United Wholesale Mortgage offers free home appraisals

CEO Mat Ishbia breaks down the offer

United Wholesale Mortgage offers free home appraisals

United Wholesale Mortgage is offering borrowers credits of up to $600 to offset appraisal costs through March, the company’s chief executive told Mortgage Professional America.

The nation’s largest wholesale and purchase lender, UWM is extending the offer until March 31, 2022, on all primary purchases – including jumbos. In a telephone interview, UWM president and CEO Mat Ishbia said the offering would yield a significant edge for independent mortgage brokers with both real estate agents and borrowers amid a purchase-focused environment with rising rates.

He called the $600 credit – which effectively covers the typical cost of an appraisal – a win-win for borrowers and brokers, the latter helped in gaining relationships with real estate agents while increasing client referrals.

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“It’s jump-starting the purchase season, giving our brokers an advantage to go out there in the market to real estate agents and have something unique to sell,” Ishbia said during a telephone interview. “We’re going to cover appraisals up to $600 for them. The average appraisal is $540. In unique situations, it won’t cover the whole amount, but for the great majority it will cover it. This gives consumers a better deal and helps our brokers too. It’s a win-win.”

The offer was introduced on Wednesday (Jan. 26) and runs until March 31. “We’ve gotten amazing response so far today, and we only rolled it out six hours ago,” he told MPA on the day the offer was launched. Asked to quantify the response, he noted it was “The amount of mortgage brokers saying ‘thank you’. It’s just opening the doors for our brokerage brokers, and that’s what it’s about. And, of course, it’s going to be great for consumers as well. Everyone’s winning.”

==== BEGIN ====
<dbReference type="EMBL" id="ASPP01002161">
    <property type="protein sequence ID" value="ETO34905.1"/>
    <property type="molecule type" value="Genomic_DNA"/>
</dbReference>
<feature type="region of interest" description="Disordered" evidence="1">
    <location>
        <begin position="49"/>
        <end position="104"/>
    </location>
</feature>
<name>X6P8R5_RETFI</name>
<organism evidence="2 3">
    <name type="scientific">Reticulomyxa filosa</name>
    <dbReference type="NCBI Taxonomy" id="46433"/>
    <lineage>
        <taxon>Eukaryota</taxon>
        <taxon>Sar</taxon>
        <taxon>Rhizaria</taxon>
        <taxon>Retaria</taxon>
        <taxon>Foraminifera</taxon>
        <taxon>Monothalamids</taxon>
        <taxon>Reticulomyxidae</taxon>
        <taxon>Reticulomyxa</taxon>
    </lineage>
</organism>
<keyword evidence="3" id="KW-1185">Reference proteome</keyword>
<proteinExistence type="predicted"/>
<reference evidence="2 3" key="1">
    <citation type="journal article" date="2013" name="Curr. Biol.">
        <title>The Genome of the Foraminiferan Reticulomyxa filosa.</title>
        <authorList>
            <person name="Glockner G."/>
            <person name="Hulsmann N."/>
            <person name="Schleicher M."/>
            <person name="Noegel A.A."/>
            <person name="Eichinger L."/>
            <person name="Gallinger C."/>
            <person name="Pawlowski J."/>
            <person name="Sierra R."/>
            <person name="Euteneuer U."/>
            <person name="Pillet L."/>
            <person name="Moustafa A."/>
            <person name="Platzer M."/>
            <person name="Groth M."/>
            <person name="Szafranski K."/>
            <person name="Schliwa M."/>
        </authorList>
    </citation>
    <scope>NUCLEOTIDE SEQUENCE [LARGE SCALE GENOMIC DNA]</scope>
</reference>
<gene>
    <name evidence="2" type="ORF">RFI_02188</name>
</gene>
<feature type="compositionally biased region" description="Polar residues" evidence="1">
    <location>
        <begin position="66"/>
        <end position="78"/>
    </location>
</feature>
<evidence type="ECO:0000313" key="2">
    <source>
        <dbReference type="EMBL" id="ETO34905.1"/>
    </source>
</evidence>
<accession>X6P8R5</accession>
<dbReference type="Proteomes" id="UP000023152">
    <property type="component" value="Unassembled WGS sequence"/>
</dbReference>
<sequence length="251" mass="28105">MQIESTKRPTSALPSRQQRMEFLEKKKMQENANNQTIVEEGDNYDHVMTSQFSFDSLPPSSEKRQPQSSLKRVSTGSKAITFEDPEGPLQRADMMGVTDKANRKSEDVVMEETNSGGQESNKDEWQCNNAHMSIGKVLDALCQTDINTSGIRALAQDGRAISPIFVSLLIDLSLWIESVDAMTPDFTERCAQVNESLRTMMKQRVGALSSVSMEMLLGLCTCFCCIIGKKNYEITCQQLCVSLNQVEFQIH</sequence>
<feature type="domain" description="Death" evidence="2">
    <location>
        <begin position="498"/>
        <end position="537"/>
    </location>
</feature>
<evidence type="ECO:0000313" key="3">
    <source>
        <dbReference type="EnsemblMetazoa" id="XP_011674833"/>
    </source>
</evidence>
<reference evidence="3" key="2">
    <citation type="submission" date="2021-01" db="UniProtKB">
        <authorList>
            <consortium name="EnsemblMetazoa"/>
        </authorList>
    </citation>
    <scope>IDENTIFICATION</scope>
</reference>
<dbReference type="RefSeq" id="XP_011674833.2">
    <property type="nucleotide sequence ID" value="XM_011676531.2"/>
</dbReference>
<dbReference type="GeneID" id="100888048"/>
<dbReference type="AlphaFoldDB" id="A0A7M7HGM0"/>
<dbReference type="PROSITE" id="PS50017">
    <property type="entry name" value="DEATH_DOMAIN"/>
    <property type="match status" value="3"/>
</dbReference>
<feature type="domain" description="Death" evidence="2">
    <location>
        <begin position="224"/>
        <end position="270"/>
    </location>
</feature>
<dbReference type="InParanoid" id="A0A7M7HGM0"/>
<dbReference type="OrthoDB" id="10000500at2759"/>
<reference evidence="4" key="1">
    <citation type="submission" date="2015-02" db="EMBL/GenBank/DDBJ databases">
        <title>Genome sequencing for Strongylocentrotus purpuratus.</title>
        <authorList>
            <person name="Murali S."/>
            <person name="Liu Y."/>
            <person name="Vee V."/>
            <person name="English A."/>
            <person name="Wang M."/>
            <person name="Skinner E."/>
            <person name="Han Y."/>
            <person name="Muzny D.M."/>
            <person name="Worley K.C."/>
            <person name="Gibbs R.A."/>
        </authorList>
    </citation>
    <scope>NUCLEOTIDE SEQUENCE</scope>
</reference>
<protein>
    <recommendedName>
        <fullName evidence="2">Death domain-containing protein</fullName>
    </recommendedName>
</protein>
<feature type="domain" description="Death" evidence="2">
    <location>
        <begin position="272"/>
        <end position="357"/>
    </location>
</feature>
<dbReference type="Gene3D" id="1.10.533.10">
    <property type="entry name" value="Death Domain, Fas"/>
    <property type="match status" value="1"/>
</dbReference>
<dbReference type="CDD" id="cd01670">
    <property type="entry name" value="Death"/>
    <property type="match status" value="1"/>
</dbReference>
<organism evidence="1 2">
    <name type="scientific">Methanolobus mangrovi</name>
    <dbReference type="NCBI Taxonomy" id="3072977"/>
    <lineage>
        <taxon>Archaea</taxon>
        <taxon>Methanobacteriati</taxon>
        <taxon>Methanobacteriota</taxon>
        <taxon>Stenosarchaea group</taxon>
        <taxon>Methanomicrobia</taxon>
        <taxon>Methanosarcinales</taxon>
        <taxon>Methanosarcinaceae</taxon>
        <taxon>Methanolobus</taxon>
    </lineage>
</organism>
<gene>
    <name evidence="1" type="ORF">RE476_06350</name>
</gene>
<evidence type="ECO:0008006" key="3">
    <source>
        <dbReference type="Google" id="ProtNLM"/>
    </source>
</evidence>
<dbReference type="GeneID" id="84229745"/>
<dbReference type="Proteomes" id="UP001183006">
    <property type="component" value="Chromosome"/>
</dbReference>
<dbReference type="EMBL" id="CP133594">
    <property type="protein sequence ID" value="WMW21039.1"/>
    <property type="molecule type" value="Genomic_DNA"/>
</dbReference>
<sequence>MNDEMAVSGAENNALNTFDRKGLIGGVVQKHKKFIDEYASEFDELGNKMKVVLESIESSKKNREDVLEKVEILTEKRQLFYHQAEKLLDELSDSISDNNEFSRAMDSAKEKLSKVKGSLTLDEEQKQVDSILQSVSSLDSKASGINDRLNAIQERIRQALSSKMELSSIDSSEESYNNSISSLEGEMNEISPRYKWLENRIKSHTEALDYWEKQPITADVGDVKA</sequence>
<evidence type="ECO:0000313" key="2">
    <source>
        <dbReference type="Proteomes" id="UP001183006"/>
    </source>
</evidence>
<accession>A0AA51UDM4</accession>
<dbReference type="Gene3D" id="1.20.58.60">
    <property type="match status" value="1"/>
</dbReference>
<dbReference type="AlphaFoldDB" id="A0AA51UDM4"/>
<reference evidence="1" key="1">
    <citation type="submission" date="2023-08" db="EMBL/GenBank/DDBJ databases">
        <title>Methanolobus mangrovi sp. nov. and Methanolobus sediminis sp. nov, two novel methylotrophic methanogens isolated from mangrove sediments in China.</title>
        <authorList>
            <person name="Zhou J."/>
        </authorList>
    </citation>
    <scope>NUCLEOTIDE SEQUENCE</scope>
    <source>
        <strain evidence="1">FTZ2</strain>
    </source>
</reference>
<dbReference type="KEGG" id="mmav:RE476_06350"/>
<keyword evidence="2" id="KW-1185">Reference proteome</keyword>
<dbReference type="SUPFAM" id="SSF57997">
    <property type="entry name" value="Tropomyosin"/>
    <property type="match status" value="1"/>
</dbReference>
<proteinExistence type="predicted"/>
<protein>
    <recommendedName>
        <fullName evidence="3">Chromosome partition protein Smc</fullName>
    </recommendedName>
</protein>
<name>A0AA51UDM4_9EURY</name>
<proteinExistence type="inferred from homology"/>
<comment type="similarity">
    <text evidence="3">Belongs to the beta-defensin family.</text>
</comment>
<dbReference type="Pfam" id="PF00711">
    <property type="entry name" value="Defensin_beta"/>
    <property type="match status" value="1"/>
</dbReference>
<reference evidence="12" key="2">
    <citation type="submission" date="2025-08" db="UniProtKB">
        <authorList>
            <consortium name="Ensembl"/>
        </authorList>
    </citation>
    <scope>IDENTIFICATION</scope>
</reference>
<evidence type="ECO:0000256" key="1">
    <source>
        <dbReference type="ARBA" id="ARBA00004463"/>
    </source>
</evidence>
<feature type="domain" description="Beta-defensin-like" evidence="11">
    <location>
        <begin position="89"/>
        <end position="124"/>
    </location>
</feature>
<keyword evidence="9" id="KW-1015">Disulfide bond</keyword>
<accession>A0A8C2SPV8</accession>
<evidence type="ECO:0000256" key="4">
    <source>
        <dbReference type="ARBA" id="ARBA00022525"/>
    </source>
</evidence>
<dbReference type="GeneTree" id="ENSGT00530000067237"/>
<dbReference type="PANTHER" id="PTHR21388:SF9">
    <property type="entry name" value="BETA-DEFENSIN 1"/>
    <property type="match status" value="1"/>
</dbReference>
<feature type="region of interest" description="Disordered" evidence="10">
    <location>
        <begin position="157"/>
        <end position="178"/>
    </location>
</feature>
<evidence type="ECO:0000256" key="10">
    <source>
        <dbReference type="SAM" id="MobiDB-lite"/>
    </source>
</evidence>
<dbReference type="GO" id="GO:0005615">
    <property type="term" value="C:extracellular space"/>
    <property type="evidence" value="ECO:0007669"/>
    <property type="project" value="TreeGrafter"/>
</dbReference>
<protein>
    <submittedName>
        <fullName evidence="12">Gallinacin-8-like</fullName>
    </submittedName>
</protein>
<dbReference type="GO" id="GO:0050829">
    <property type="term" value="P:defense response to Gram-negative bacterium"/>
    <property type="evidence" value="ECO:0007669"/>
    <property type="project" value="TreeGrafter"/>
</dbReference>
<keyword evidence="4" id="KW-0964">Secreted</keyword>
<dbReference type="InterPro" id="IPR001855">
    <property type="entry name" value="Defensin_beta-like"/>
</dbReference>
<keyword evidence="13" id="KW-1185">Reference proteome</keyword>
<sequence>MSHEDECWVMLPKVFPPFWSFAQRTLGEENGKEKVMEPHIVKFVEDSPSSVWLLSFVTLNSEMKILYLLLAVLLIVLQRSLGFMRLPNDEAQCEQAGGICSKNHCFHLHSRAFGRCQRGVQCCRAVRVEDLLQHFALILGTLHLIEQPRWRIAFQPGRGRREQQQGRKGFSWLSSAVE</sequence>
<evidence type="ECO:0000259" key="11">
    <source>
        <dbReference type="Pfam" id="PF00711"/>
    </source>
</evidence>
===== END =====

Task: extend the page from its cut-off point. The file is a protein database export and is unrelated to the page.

Appraisal costs are hefty for many people, Ishbia noted, particularly for first-time homebuyers. The credit will help ameliorate the costs involved in buying a home.

“People don’t realize when they’re buying a $250,000 house or a $450,000 house, paying $500 or $600 up front for an appraisal is a lot of money. What if it doesn’t go right? It’s the same price for an appraisal for a $500,000 house than it is for a $200,000 house or a $100,000.”

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In a time of record-setting home values making homeownership more elusive for first-time buyers, anxiety levels in buying a house are heightened. Offering to cover their appraisal costs helps alleviate the tension, Ishbia suggested.

“It’s a scary time for a lot of first -time homebuyers,” he said. “We’re taking some of that pressure off of them by empowering mortgage brokers to tell them ‘Hey listen, we’ve got you. You’re not going to have to pay for this. Let me help you move this process forward.’ It helps people buying affordable homes, maybe first-time homebuyers, even more because it’s a bigger credit card cost or bigger check to write than someone who’s buying a bigger house.”

“This announcement follows UWM’s Appraisal Direct launch in last September which gave the company the ability to handle the appraisal process directly as the lender, according to a company statement. The arrangement eliminated the need for broker clients to utilize an appraisal management company.

The announcement also comes one month after the company announced the addition of rate/term refinances as an added option of its popular MI buster product. The result was current homeowners with a loan-to-value (LTV) ratio of 80.01% and 89.99%, and loan amounts of at least $200,000 can lower their monthly payments by dropping their existing MI when they refinance with MI Buster. In doing so, the company said, homeowners can potentially achieve savings in the thousands of dollars.

The new rate/term refinances option emerged a month after United Wholesale Mortgage launched the MI buster as an exclusive purchase product, eliminating mortgage insurance for borrowers who put as little as 10.01% down. This enables borrowers to put less down without having to pay mortgage insurance to “…help some get more home for their money,” company officials said in unveiling the new product option.